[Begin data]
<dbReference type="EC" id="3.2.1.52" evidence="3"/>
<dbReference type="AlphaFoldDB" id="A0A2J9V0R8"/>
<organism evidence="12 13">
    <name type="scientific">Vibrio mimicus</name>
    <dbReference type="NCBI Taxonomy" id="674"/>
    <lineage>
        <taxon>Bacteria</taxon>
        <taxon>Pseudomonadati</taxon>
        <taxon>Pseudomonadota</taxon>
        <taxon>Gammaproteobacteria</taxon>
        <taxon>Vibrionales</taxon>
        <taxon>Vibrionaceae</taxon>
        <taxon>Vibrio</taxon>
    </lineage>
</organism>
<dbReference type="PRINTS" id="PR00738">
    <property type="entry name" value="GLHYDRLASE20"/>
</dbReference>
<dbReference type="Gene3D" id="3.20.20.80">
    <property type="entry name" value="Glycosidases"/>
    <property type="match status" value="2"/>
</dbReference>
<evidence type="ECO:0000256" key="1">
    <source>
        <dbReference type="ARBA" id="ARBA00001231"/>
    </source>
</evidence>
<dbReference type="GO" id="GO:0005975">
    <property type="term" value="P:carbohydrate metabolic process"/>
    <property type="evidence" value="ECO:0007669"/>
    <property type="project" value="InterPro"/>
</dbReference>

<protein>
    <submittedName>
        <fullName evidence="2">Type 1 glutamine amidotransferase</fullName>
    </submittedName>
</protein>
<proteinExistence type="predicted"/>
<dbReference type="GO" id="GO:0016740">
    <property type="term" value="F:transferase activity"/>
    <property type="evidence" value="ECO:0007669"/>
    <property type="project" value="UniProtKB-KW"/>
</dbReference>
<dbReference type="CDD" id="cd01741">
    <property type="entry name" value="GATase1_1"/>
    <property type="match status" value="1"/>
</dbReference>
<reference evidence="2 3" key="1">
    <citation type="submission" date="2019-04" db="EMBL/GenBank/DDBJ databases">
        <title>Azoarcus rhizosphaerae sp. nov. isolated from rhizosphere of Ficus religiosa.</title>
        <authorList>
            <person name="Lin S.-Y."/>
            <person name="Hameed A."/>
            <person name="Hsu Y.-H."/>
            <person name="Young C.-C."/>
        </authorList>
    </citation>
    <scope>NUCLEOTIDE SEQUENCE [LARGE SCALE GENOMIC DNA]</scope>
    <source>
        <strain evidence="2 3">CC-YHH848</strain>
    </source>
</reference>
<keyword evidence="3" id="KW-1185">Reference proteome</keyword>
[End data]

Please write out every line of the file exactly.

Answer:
<dbReference type="EC" id="3.2.1.52" evidence="3"/>
<dbReference type="AlphaFoldDB" id="A0A2J9V0R8"/>
<organism evidence="12 13">
    <name type="scientific">Vibrio mimicus</name>
    <dbReference type="NCBI Taxonomy" id="674"/>
    <lineage>
        <taxon>Bacteria</taxon>
        <taxon>Pseudomonadati</taxon>
        <taxon>Pseudomonadota</taxon>
        <taxon>Gammaproteobacteria</taxon>
        <taxon>Vibrionales</taxon>
        <taxon>Vibrionaceae</taxon>
        <taxon>Vibrio</taxon>
    </lineage>
</organism>
<dbReference type="PRINTS" id="PR00738">
    <property type="entry name" value="GLHYDRLASE20"/>
</dbReference>
<dbReference type="Gene3D" id="3.20.20.80">
    <property type="entry name" value="Glycosidases"/>
    <property type="match status" value="2"/>
</dbReference>
<evidence type="ECO:0000256" key="1">
    <source>
        <dbReference type="ARBA" id="ARBA00001231"/>
    </source>
</evidence>
<dbReference type="GO" id="GO:0005975">
    <property type="term" value="P:carbohydrate metabolic process"/>
    <property type="evidence" value="ECO:0007669"/>
    <property type="project" value="InterPro"/>
</dbReference>

<protein>
    <submittedName>
        <fullName evidence="2">Type 1 glutamine amidotransferase</fullName>
    </submittedName>
</protein>
<proteinExistence type="predicted"/>
<dbReference type="GO" id="GO:0016740">
    <property type="term" value="F:transferase activity"/>
    <property type="evidence" value="ECO:0007669"/>
    <property type="project" value="UniProtKB-KW"/>
</dbReference>
<dbReference type="CDD" id="cd01741">
    <property type="entry name" value="GATase1_1"/>
    <property type="match status" value="1"/>
</dbReference>
<reference evidence="2 3" key="1">
    <citation type="submission" date="2019-04" db="EMBL/GenBank/DDBJ databases">
        <title>Azoarcus rhizosphaerae sp. nov. isolated from rhizosphere of Ficus religiosa.</title>
        <authorList>
            <person name="Lin S.-Y."/>
            <person name="Hameed A."/>
            <person name="Hsu Y.-H."/>
            <person name="Young C.-C."/>
        </authorList>
    </citation>
    <scope>NUCLEOTIDE SEQUENCE [LARGE SCALE GENOMIC DNA]</scope>
    <source>
        <strain evidence="2 3">CC-YHH848</strain>
    </source>
</reference>
<keyword evidence="3" id="KW-1185">Reference proteome</keyword>